We're No. 15 in Internet use

By Pierre Bourque
The Hill Times

These days the Government of Canada is busier than an electrician on a construction site. It has to be because the world has been bitten by the Internet bug and Canada simply can't afford to play catch-up in the digital age.

What's happening is that Industry Canada's program to wire up rural communities to the Internet is in full operation.

The program, nicknamed "Community Access Program" cap.unb.ca , last week gave the go-ahead to a number of projects across the country, including 135 communities in Quebec, 89 in Ontario, 15 in Alberta, and 25 in Manitoba. The feds say they want "to make Canada the most connected nation in the world" by establishing "up to 10,000 access sites in remote, rural and urban settings by the end of fiscal year 2000-01."

However, it is worth noting that Canada rates No. 5 in the Computer Industry Almanac's listing of top 15 countries in Internet usage. The survey, found online at www.c-i-a.com/199902iu.htm , suggests an overall online population of 147-million Internet users.

The U.S.A., to no surprise, boasts 76.5-million users, Japan has 9.75-million, the U.K. hosts 8.1-million, Germany has 7.14-million, and we Canucks number close to 6.5-million onliners. The report goes on to crystal-ball that, "There will be about 320-million Internet users worldwide at year-end 2000 and over 720-million users by year-end 2005."

As an aside, it is interesting to note that China rates No. 15 on the list with 1.58-million users. According to Karen Petska, the Almanac's editor-in-chief, "The thing that is most surprising is that some isolated countries have the highest number of Internet users on a per capita basis than other countries -- even the U.S."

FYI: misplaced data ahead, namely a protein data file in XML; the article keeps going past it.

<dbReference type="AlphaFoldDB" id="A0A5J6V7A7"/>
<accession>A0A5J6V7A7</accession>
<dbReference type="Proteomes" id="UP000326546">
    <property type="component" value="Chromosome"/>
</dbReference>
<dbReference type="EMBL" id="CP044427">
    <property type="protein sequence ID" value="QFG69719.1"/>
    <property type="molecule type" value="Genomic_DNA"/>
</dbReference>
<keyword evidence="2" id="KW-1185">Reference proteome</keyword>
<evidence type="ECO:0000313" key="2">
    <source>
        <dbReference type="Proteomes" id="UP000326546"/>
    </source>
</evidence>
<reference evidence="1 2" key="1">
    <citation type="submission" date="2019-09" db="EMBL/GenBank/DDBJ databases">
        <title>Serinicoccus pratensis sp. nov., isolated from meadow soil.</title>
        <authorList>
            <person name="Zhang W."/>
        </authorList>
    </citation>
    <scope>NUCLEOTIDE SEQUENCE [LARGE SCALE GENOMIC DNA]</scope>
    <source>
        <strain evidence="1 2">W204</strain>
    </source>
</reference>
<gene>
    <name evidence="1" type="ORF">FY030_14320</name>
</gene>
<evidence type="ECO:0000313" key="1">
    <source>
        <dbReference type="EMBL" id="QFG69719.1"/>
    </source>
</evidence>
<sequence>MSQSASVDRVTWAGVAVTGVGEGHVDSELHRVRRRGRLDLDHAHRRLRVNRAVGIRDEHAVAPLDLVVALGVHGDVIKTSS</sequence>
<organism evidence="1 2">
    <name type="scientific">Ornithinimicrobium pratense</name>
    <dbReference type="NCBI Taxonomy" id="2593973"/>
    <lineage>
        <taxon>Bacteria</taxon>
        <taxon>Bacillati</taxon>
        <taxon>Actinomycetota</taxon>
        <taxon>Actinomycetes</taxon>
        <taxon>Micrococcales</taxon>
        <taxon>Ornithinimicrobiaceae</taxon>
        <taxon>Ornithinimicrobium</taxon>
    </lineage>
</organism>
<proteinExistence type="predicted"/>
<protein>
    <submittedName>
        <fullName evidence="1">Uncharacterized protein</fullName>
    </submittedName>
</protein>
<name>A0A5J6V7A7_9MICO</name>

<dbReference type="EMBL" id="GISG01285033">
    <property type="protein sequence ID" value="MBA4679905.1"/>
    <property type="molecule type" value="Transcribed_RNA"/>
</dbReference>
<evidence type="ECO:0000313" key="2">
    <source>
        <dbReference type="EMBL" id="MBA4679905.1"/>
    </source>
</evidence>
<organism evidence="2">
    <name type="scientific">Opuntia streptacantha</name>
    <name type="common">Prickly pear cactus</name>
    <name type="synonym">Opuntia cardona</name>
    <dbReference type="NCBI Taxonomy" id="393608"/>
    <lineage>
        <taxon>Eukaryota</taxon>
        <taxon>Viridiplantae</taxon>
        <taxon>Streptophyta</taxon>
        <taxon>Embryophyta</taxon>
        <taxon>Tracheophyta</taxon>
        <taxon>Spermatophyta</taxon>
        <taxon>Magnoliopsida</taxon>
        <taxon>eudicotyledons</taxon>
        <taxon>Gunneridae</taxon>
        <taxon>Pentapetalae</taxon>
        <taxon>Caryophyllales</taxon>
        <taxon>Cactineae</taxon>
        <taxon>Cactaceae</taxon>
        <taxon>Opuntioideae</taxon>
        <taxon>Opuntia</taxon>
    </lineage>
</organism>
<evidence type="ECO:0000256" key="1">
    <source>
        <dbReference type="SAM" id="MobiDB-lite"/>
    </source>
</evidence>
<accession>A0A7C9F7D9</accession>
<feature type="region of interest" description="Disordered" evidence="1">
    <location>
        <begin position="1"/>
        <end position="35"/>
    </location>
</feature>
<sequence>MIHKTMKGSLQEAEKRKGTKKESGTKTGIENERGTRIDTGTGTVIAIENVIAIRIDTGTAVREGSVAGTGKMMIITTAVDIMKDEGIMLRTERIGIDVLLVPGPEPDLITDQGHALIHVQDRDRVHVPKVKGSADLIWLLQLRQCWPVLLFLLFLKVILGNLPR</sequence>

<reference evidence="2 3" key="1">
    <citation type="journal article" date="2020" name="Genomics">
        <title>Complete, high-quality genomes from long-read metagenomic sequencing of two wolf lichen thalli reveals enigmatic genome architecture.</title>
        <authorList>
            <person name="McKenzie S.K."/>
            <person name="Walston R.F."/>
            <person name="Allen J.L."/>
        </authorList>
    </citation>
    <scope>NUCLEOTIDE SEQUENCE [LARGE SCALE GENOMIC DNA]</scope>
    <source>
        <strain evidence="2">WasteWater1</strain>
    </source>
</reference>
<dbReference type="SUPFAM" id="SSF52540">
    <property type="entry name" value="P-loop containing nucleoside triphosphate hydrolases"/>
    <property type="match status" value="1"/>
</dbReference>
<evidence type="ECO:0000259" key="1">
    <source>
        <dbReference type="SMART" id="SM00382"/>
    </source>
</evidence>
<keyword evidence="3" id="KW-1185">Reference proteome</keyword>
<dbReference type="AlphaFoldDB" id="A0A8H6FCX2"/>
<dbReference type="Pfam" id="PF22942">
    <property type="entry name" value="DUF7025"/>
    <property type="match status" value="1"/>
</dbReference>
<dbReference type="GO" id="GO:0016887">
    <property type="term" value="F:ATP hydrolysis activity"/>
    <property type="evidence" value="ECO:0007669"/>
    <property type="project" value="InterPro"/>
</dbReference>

She says "That's partly because they use the Internet for conducting a lot of their import and export business which accounts for a large portion of their gross national product. For those countries the Internet replaces the use of mail, telephone and fax which was either too slow, expensive or both. The Internet makes sense for Australia and New Zealand for the same reason."

By comparison, NUA Internet Surveys (www.nua.ie ) suggests an overall online population of 153-million as of February, 1999. It qualifies that figure by noting that "The art of estimating how many are online throughout the world is an inexact one at best."

The other day the web tracker for my site BOURQUE NEWSWATCH picked up traffic from a homepage run by the Canadian Injured Workers Alliance (www.ciwa.ca ). Curious, I clicked on the hyperlink and took a look. And I'm glad I did because it's a great resource.

The CIWA is "a national network of injured workers groups." It exists to "support and strengthen the work of local and provincial groups, by providing a forum for exchanging information and experiences of injured workers groups across Canada."

The site hosts a fair amount of resources and links. It also offers interested parties that chance to learn about new CIWA projects, read their quarterly "Highlights" newsletter, and provide comments, share experiences, and relay stories with fellow injured workers.

University of Waterloo student Milton Chan has an interesting online project related to the next Ontario general election. His "Riding-by-Riding Prediction" web site (www.arts.uwaterloo.ca/~m6chan ) invites you to "predict the result of the 1999 Ontario provincial election riding by riding ... by collecting opinion/input from any individuals or quotes from media."

Pierre Bourque is editor of Bourque Newswatch at


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